Yeah, so… So, for many of us who have one computer… We’ve heard of this idea of like the redundant…
– I have to set it all back up because I just totally screws up my A computer.
But I’m glad I did that before the show. Is this one I vamp?
– Yeah. So you’ve heard about this idea
of “redundant systems” before. I don’t fully understand how they work. But we have that set
up here. The second laptop is essentially doing the same thing that the first one is doing.
And there’s a magic box in front, that what it’s listening to timecode or something?
Or it’s listening to a steady tone? It’s listening to a tone, yeah, it’s a 1kHz tone,
just like a sine wave tone. And if that tone drops out, what happens?
– It switches over. Yeah, so those of you that work in the live show world know that it’s imperative
that we have the two. Yeah, it’s definitely been used quite a bit, and the saying is like, “The time that you don’t
have it set up is the time that you will need it.” So we always have it set up. Yeah, so… got the redundancy going on the two laptops.
And I’ve got another computer for visuals as well. Yeah, so, this is, well it’s not brand new, but it’s about
a month old. I did a version of it last summer with my collaborator Scott Pagano, who is a genius. He created this Unreal Engine program for me.
And so, when I trigger… Oh, I’m not hearing sound. That’s hearing sound, but we’re not.
– We’re not hearing sound. Oh, did it not switch back? Well, I just screwed up my A computer. Look at that.
Let’s see. Some of it’s coming through. I mean it looks really cool.
– Anyway, we’re supposed to be hearing sound, but… I’m triggering all these balls here, and then also from my
violin I’m triggering all this stuff in real-time. So this is a VR engine. I don’t know, I’m not well versed
in all the intricacies of it but I do know that most people that most people
use this with a headset. And there’s a couple of different types of engines.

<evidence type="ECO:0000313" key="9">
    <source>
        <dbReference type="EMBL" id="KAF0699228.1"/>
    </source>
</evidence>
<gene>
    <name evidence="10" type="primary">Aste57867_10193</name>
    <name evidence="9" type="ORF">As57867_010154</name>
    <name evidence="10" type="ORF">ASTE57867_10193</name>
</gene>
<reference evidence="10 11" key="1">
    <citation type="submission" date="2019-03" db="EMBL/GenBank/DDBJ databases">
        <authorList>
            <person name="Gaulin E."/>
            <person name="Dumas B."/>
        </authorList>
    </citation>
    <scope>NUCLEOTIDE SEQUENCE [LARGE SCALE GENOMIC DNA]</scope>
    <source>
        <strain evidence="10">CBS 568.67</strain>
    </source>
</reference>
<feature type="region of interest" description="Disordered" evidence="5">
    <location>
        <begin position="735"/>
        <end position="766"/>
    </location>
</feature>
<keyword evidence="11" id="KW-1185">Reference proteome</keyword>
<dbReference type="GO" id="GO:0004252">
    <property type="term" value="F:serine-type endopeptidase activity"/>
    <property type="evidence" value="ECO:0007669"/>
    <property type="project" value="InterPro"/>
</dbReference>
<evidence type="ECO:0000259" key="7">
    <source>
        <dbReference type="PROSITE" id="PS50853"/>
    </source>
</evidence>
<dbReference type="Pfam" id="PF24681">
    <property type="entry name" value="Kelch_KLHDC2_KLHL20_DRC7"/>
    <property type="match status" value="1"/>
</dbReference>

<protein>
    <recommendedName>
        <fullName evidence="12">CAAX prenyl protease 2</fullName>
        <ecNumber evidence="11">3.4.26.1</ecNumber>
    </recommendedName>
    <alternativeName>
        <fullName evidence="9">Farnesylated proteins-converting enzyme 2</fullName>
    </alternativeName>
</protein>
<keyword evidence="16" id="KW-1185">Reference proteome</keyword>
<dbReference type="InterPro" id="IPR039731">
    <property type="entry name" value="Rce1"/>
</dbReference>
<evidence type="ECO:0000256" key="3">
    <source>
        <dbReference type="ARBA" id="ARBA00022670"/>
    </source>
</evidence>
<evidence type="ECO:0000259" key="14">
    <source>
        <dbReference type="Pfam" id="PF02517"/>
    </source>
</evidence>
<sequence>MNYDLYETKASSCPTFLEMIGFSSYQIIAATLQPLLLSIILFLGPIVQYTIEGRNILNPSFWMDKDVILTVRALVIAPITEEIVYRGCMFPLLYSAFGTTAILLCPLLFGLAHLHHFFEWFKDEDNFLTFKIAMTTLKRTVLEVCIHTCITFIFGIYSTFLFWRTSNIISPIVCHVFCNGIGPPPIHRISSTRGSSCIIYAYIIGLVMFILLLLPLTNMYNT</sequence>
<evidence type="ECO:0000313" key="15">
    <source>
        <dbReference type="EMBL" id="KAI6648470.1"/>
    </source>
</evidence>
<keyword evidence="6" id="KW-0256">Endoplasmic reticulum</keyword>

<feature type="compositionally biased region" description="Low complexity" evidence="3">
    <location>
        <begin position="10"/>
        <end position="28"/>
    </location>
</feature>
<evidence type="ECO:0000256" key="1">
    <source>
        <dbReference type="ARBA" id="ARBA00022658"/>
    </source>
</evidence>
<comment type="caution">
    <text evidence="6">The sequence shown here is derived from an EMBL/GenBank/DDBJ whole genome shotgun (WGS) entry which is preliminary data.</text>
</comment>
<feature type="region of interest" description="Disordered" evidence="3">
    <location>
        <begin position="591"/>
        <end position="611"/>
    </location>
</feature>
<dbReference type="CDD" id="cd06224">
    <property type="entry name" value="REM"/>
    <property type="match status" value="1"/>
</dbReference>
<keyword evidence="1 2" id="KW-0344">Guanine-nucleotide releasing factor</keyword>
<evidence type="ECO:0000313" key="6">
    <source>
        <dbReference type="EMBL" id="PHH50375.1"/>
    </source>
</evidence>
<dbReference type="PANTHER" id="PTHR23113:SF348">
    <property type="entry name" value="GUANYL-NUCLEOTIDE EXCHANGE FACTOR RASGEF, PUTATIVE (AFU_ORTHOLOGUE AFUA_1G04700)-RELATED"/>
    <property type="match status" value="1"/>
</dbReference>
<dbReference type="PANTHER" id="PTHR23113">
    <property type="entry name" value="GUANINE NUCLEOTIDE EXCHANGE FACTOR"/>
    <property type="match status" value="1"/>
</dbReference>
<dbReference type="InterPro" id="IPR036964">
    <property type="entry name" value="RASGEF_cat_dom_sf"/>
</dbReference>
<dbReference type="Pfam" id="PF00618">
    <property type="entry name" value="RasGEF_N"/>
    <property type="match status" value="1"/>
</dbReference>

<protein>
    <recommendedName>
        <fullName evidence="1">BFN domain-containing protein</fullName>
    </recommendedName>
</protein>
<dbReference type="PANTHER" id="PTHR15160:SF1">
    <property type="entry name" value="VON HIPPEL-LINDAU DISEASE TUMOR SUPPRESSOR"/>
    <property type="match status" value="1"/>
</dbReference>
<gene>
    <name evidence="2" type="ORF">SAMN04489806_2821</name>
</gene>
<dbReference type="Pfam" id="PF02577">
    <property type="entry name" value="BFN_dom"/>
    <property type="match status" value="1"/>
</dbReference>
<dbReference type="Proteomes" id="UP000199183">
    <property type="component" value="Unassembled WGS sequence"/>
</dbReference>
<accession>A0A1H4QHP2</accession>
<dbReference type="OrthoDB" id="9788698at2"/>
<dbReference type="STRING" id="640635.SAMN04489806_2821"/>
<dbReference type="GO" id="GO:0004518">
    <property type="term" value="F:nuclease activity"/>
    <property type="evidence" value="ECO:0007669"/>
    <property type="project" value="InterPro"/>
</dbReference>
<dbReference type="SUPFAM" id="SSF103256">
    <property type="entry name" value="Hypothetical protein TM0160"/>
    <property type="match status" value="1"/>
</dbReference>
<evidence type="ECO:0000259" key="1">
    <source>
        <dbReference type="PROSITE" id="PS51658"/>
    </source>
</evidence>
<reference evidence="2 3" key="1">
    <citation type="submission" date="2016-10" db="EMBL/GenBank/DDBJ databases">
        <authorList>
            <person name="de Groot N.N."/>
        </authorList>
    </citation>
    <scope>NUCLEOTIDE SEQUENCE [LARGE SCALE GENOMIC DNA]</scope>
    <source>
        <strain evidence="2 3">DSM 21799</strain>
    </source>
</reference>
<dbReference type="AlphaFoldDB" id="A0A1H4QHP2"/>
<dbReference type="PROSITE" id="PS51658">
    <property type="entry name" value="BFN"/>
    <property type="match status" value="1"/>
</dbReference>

And this is the Unreal Engine. And basically, everything in real-time is being triggered
and… I can use this mic, but I have autotune on… I can turn it off though. Someone remind me to turn it back on. So, I’ve got the violin. And when I press down more it changed the color. I actually do have to restart my computer because
the thing is is all this stuff is running on UAD. And my autotune is UAD, and so the autotune didn’t like it
when I unplugged the cable, as you can imagine. So now it wants me to restart everything,
so I’m gonna go do that real quick. You keep talking.
– It was a very good dramatic moment though. Yeah, right? I feel like it could have been a little bit
more dramatic, but I didn’t wanna unplug the other stuff that was up here. OK, lemme just restart real quick. So, you talked about the lights. I’m curious about how these
work because they are wireless. They are.
– And what are they responding to? MIDI or audio? They are responding to MIDI. So there is this program
called MIDILights, that my friend Henry Strange, also a genius, created, and it’s a Max for Live device,
and I’m pretty sure it’s free and you can just get it on his website: Strange Electronic. And, yeah,
basically I just have the MIDI notes from the Push going to the lights, and then I’ve got different sequences
going on when I get into the songs, which you’ll hear at the very end of this presentation.
– What else have we not talked about? Oh yeah, this guy, the Ohm.
I think this is one of the only ones left in existence. Those of you… Any Livid Instruments people here?
A few? Yeah, so you know. I’m just like, protecting it, you know.